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LSAT PowerScore Bibles & Official PrepTests - Page 3

post #31 of 39
Thread Starter 
Quote:
Originally Posted by oman View Post
Honestly BBSLM, I was in the market to buy the books, but gave up my ambitions once the price shot up to ridiculous levels. I've seen them MUCH cheaper elsewhere. You're getting a pretty good deal here.

I still cant figure out why people bid up auctions so early. I always wait to the last minute, but maybe im doing something wrong.

Cant say I mind in this case, though.
post #32 of 39
Thread Starter 
Quote:
Originally Posted by long_knives View Post
I went into law for non-monetary reasons. I wanted a job that would be stimulating and garner at least a modicum of middle-class respectability (which, at least in Canada, lawyers still have). I eschewed the big firms (they also eschewed me!) in favour of a small practice. Four years in and I'm earning decent money, but the work is incredibly stressful (I'm in trial a lot) and has many drawbacks. Clients are a pain, the work can be all consuming and you become incredibly cynical and jaded (for good reason). On the other hand, it can be exhilarating when you win and the work can be both interesting and rewarding.
The way I look at it, any job with any substantial amount of responsibility is going to be stressful, and humans in general are intolerable fucktards, so this isnt really anything unique to being a lawyer. Im already a cynic. Plus, you say a win can be exhilarating, and law (or at least what I gathered from my Business Law I and II undergrad classes) was interesting enough for me to make a living out of it. The negative points you mentioned would not deter *me* from becoming a lawyer. The job Im working now is stressful, the customers (I cant refer to them as 'clients' with a straight face) make me want to murder people, the pay is depressing, and it has zero prestige. Even if all a JD would improve are the 2 latter aspects, count me in.
Quote:
On the whole, I would echo the sentiments of other members and discourage anyone from going into law for money. You will be better served investing the time and money you will spend on law school and bar exams into starting a business.
I would love to go this route. The only problem is I have no imagination or creativity. I could never come up with any business plan that doesnt already exist.
post #33 of 39
Quote:
Originally Posted by BBSLM View Post
I would love to go this route. The only problem is I have no imagination or creativity. I could never come up with any business plan that doesnt already exist.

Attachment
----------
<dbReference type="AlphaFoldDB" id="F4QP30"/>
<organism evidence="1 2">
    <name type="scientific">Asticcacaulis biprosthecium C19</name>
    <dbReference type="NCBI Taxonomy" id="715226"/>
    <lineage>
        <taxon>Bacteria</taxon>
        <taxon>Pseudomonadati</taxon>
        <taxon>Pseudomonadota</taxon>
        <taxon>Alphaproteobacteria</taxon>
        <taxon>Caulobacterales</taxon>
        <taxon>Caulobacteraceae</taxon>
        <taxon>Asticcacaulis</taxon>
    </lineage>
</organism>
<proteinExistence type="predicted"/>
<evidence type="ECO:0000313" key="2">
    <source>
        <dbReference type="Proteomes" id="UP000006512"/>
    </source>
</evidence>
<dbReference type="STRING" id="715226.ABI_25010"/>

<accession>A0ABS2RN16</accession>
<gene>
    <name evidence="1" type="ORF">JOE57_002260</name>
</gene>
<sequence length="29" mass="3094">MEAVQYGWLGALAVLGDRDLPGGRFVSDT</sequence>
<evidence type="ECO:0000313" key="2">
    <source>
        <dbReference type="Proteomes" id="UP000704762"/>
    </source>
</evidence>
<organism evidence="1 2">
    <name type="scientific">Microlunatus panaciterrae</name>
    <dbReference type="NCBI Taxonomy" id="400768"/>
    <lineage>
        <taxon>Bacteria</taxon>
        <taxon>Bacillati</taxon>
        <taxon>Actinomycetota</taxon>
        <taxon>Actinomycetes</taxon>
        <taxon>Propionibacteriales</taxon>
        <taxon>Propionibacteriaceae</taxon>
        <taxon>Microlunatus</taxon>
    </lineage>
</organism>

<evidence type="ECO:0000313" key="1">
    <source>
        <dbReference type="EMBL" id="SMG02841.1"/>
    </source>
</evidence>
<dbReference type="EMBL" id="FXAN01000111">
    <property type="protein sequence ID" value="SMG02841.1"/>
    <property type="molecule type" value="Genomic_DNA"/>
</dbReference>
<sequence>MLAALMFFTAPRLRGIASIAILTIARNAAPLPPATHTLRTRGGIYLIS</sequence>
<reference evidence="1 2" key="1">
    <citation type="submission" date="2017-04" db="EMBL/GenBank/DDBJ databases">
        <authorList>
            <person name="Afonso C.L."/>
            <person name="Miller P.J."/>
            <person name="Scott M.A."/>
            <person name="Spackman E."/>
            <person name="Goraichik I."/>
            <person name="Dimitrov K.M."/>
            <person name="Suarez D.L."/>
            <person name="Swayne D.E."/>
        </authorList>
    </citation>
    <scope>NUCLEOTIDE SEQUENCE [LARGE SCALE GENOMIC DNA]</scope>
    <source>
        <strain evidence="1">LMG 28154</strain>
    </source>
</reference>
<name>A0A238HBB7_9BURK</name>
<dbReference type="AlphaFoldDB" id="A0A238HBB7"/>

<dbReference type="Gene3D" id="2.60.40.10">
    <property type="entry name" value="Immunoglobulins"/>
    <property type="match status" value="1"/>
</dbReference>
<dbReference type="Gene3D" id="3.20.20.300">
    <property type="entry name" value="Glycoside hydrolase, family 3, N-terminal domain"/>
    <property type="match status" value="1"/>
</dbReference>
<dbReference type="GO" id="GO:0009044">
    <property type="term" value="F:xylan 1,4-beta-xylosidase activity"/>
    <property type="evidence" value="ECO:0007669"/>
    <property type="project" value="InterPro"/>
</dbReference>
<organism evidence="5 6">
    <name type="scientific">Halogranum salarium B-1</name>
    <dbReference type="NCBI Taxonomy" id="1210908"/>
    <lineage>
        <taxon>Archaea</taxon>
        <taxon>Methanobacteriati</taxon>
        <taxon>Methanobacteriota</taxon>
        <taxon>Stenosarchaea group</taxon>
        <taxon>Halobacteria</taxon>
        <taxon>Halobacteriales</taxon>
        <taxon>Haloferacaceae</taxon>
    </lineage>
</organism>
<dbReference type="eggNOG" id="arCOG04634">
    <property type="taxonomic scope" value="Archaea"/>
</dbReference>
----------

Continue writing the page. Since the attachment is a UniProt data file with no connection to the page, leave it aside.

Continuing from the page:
most people that come up with entirely new business plans fail then someone else comes along, takes their idea, innovates and redoes it with better execution generally, $$$ follows
post #34 of 39
post #35 of 39
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Quote:
Originally Posted by Sebastian_Flyte View Post

Yea, these types of gloomy reports is all I have come across lately. I'm almost certainly going to postpone my law school applications and shoot for a paralegal or similar position. Maybe go back to school and fulfill my med school prereqs. Im not happy about it, but I guess I should be grateful this happened before I go $100k+ into debt.
post #36 of 39
Makes me more and more glad to be in Canada...
post #37 of 39
Thread Starter 
The LSAT book auction is back up, the winner hasnt paid or responded to emails.
post #38 of 39
Quote:
Originally Posted by BBSLM View Post
The LSAT book auction is back up, the winner hasnt paid or responded to emails.

Quick, somebody make a lawyer joke.
post #39 of 39
People want to be lawyers because it provides a convenient basis of self-worth. Prestige matters, feeling like you're part of the world matters, to be respected and meet or exceed social expectations of you matters. These are the fundamental building blocks of self-respect for all but the most enlightened of young professionals, and the legal world, as fucked up as it is, provides them. As a lawyer, you're involved in work that is important to people. If you're at a huge pyramidal firm, you're working small parts of hundred million dollar+ cases. If you're at a smaller firm, you're working on a small team on a $100k to $several million case. If you're a regulator, you're telling sophisticated business people what to do, a prosecutor, you're putting people in jail. That's all something you can base a little bit of self-worth on. And then there's the sort of self-serving system of achievement created by the legal world: where you went to school, whether you were on law review, where you summered, where you clerked, how much you billed, your bonus, whether you got to argue in court as a second-year, take depositions as a first-year, whether you're on "partner track" (you can lie about this for several years) and so on and so forth. These are all conveniently created credentials that matter to other people-- even if these other people all happen to be lawyers, too. Oh, and the number of convenient excuses for not holding such credentials is practically infinite, which can often allow you to reap much of the joy of actually having the credential for the small price of engaging in a little (self) delusion. So that's the real reason people become lawyers-- why do you think they're so vain? The thing is, though, vanity matters-- again, to all but the most enlightened. And if you want to be more charitable to the legal world, try to equate vanity with the phrase, "carving out a place for yourself in the world," to shift the connotation from shallow, self-centered and superficial to worldly, aware, of known and unwavering identity, and ask yourself if it's really such a bad thing after all.
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